WAS the report exposing the levels of PCBs in farmed Scottish salmon just ‘another food scare’? 

The Salmon & Trout Association is determined that the underlying dangers of unregulated salmon farming will not disappear just because the headlines have. It is now co-ordinating support for the forthcoming Aquaculture Bill.

Our target is the proper independent regulation of aquaculture through tight legislation, Paul Knight, the Association’s Director, declares. “We are committed to ensure that wild salmonids and their marine habitat are freed from aquaculture’s disastrous environmental impact over the past 20 years.”


He highlights the three main factors the Association believe have together created this environmental disaster:


* The transfer of unnaturally high populations of sea-lice from densely

stocked farm cages to wild fish, caused by the citing of the cages in estuaries, rivers and ocean corridors the fish pass by on their migration runs.

* The collapse in jobs and work supported by fisheries and angling that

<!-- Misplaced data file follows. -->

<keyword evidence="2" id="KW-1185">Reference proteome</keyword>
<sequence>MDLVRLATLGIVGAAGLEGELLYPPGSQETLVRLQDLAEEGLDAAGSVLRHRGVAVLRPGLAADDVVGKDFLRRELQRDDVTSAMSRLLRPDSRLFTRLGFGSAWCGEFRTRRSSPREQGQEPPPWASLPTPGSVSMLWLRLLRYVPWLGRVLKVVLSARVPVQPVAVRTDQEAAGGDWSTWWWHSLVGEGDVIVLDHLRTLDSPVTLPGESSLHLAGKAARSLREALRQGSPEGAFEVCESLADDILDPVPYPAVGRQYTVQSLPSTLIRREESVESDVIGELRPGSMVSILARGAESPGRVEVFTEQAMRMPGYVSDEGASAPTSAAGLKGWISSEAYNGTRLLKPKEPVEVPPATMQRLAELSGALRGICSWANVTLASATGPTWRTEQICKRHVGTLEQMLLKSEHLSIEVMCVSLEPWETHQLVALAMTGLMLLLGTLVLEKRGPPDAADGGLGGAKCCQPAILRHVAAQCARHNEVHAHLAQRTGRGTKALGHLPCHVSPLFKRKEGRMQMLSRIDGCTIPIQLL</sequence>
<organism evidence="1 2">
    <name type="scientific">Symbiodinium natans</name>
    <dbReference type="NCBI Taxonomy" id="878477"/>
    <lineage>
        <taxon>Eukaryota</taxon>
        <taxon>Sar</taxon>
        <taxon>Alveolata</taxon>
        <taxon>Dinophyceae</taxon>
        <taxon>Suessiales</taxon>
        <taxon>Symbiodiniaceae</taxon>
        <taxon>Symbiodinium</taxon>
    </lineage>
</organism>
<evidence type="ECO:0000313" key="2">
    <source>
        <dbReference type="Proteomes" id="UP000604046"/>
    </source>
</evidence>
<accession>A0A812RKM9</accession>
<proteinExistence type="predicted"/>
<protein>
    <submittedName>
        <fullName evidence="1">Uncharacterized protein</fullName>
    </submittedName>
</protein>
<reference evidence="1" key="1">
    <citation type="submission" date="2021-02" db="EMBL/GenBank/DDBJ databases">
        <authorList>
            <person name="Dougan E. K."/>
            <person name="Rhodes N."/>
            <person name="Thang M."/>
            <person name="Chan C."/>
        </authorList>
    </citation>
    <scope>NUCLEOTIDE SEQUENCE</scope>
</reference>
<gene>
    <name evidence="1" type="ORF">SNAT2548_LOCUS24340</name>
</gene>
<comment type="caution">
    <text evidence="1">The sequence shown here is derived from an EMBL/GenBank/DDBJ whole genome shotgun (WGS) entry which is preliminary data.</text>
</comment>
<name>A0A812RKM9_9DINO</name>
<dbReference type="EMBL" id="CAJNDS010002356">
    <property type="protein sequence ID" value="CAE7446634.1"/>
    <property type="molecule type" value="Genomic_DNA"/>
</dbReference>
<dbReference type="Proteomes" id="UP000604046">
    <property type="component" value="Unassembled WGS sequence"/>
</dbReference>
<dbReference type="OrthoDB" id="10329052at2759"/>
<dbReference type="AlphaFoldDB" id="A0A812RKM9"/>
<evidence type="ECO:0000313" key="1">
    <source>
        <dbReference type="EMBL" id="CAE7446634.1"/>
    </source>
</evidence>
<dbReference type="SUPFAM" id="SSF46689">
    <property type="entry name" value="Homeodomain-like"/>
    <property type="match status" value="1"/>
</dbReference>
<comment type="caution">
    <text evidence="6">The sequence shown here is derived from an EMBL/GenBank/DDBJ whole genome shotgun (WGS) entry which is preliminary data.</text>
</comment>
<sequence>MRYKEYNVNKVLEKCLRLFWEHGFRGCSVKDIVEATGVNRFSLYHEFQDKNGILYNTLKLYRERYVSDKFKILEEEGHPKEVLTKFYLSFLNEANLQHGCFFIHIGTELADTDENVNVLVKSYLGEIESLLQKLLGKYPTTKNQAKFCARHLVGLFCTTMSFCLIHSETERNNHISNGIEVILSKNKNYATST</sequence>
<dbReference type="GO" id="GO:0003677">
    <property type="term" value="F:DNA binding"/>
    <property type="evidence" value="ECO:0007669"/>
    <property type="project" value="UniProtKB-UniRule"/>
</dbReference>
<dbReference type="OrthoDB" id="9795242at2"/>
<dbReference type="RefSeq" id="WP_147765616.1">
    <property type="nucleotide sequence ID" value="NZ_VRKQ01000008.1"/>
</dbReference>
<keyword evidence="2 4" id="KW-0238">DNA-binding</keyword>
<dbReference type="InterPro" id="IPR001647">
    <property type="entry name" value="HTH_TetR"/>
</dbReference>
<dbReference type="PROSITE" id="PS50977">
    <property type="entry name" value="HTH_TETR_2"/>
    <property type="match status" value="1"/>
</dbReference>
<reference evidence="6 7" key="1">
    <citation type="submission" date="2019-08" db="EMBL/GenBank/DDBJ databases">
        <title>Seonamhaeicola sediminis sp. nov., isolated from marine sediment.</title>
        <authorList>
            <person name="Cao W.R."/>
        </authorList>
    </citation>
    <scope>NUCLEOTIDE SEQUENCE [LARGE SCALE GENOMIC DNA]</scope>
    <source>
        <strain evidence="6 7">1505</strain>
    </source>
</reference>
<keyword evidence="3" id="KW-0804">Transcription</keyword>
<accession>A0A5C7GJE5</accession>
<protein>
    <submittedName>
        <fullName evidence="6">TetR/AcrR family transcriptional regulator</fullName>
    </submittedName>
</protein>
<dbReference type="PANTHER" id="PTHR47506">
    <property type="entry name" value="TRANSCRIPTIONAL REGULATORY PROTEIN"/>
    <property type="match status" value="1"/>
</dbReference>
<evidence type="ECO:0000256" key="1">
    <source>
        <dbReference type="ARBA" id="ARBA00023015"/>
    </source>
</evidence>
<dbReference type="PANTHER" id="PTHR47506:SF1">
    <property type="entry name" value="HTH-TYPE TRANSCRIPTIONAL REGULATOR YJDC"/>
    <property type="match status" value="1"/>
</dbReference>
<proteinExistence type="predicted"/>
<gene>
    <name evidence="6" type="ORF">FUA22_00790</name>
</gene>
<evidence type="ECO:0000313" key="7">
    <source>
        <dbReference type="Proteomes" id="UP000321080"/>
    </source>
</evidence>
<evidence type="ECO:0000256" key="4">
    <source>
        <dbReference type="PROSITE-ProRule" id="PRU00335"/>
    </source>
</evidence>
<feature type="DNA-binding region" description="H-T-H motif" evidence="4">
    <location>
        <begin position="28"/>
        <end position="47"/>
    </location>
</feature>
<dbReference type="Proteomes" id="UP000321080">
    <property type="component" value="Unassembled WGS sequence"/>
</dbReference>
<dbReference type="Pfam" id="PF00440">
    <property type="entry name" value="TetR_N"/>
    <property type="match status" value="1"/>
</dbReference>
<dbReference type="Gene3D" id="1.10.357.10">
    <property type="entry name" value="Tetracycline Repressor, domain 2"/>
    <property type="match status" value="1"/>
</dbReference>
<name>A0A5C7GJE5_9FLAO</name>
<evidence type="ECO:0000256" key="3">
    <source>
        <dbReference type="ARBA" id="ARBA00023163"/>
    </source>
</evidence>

were caused by the precipitous decline in wild salmon as a result of aquaculture.

* Most importantly, the fact that most Scottish salmon farms are owned by foreign concerns, notably Norwegian, that are free to carry out practices permitted in the UK but not in their own countries.  It is forbidden in Norway, for example, to practice aquaculture in river systems supporting wild salmonids yet the Tweed’s vital spring salmon spawning tributary, the Ettrick, is the proposed location for a new Norwegian-owned smolt unit.


Paul Knight applauds the direct action stance of the Fish Farm Protest Group; especially their aim to replace sea-cages with pumped-ashore seawater tanks.  ‘I fear lack of will to invest the money will delay this from happening for some while,’ he concedes. ‘But we must still lobby together for a complete rethink about the way in which fish are grown for human consumption.’


The Salmon & Trout Association, together with colleagues from the Scottish Anglers Association, Atlantic Salmon Trust, Association of Scottish Fishery Boards and Sea Trout Group, having lobbied The Scottish Parliament for the past five years, and is now concentrating on the proposed Aquaculture Bill, due to come before Parliament in 2007.


“This means that a draft must be written by the end of 2005,which gives us just eighteen months to influence the direction of marine salmon farming in Scotland,” Knight warns. “Now that we have a time frame for legislation, the gloves must be off to ensure the return and protection of the great salmon and sea trout runs to Scotland, Ireland, Norway and anywhere else impacted by aquaculture, before it is too late.”